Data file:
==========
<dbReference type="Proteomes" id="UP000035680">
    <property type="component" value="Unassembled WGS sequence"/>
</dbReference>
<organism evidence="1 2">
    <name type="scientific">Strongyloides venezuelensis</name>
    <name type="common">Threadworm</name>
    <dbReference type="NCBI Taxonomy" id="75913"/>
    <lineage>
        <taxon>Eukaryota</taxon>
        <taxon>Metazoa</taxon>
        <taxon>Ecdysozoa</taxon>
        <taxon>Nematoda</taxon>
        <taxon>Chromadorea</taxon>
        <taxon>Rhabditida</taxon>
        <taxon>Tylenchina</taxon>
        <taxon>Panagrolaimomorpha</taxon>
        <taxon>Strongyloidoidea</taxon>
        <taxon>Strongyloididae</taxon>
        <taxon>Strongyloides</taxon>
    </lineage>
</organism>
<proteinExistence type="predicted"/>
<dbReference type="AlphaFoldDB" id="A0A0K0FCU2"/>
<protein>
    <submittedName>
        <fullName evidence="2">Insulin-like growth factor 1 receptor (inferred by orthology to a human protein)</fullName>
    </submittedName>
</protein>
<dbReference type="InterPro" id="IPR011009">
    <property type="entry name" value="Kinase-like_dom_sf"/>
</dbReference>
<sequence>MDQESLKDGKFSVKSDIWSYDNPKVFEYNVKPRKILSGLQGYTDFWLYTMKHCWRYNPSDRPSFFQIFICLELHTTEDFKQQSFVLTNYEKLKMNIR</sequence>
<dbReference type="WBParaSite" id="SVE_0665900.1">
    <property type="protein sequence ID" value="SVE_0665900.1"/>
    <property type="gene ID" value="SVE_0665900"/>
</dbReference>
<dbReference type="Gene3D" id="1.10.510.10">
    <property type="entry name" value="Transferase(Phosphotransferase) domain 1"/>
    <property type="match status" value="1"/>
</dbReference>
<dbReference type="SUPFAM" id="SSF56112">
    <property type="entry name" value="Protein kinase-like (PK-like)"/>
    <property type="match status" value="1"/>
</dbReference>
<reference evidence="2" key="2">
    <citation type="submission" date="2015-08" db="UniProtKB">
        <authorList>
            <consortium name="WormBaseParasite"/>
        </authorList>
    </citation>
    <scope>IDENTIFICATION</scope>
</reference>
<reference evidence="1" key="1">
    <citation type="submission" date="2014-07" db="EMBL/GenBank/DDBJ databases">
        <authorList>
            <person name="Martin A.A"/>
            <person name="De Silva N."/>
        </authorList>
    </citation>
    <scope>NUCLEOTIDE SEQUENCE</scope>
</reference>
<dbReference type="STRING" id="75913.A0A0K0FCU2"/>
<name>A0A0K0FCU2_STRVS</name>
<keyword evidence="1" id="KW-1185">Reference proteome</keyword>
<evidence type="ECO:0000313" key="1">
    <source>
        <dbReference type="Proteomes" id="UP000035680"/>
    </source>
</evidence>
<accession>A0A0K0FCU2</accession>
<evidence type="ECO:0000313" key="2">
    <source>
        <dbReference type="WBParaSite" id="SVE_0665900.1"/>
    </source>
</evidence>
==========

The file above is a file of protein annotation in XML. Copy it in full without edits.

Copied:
<dbReference type="Proteomes" id="UP000035680">
    <property type="component" value="Unassembled WGS sequence"/>
</dbReference>
<organism evidence="1 2">
    <name type="scientific">Strongyloides venezuelensis</name>
    <name type="common">Threadworm</name>
    <dbReference type="NCBI Taxonomy" id="75913"/>
    <lineage>
        <taxon>Eukaryota</taxon>
        <taxon>Metazoa</taxon>
        <taxon>Ecdysozoa</taxon>
        <taxon>Nematoda</taxon>
        <taxon>Chromadorea</taxon>
        <taxon>Rhabditida</taxon>
        <taxon>Tylenchina</taxon>
        <taxon>Panagrolaimomorpha</taxon>
        <taxon>Strongyloidoidea</taxon>
        <taxon>Strongyloididae</taxon>
        <taxon>Strongyloides</taxon>
    </lineage>
</organism>
<proteinExistence type="predicted"/>
<dbReference type="AlphaFoldDB" id="A0A0K0FCU2"/>
<protein>
    <submittedName>
        <fullName evidence="2">Insulin-like growth factor 1 receptor (inferred by orthology to a human protein)</fullName>
    </submittedName>
</protein>
<dbReference type="InterPro" id="IPR011009">
    <property type="entry name" value="Kinase-like_dom_sf"/>
</dbReference>
<sequence>MDQESLKDGKFSVKSDIWSYDNPKVFEYNVKPRKILSGLQGYTDFWLYTMKHCWRYNPSDRPSFFQIFICLELHTTEDFKQQSFVLTNYEKLKMNIR</sequence>
<dbReference type="WBParaSite" id="SVE_0665900.1">
    <property type="protein sequence ID" value="SVE_0665900.1"/>
    <property type="gene ID" value="SVE_0665900"/>
</dbReference>
<dbReference type="Gene3D" id="1.10.510.10">
    <property type="entry name" value="Transferase(Phosphotransferase) domain 1"/>
    <property type="match status" value="1"/>
</dbReference>
<dbReference type="SUPFAM" id="SSF56112">
    <property type="entry name" value="Protein kinase-like (PK-like)"/>
    <property type="match status" value="1"/>
</dbReference>
<reference evidence="2" key="2">
    <citation type="submission" date="2015-08" db="UniProtKB">
        <authorList>
            <consortium name="WormBaseParasite"/>
        </authorList>
    </citation>
    <scope>IDENTIFICATION</scope>
</reference>
<reference evidence="1" key="1">
    <citation type="submission" date="2014-07" db="EMBL/GenBank/DDBJ databases">
        <authorList>
            <person name="Martin A.A"/>
            <person name="De Silva N."/>
        </authorList>
    </citation>
    <scope>NUCLEOTIDE SEQUENCE</scope>
</reference>
<dbReference type="STRING" id="75913.A0A0K0FCU2"/>
<name>A0A0K0FCU2_STRVS</name>
<keyword evidence="1" id="KW-1185">Reference proteome</keyword>
<evidence type="ECO:0000313" key="1">
    <source>
        <dbReference type="Proteomes" id="UP000035680"/>
    </source>
</evidence>
<accession>A0A0K0FCU2</accession>
<evidence type="ECO:0000313" key="2">
    <source>
        <dbReference type="WBParaSite" id="SVE_0665900.1"/>
    </source>
</evidence>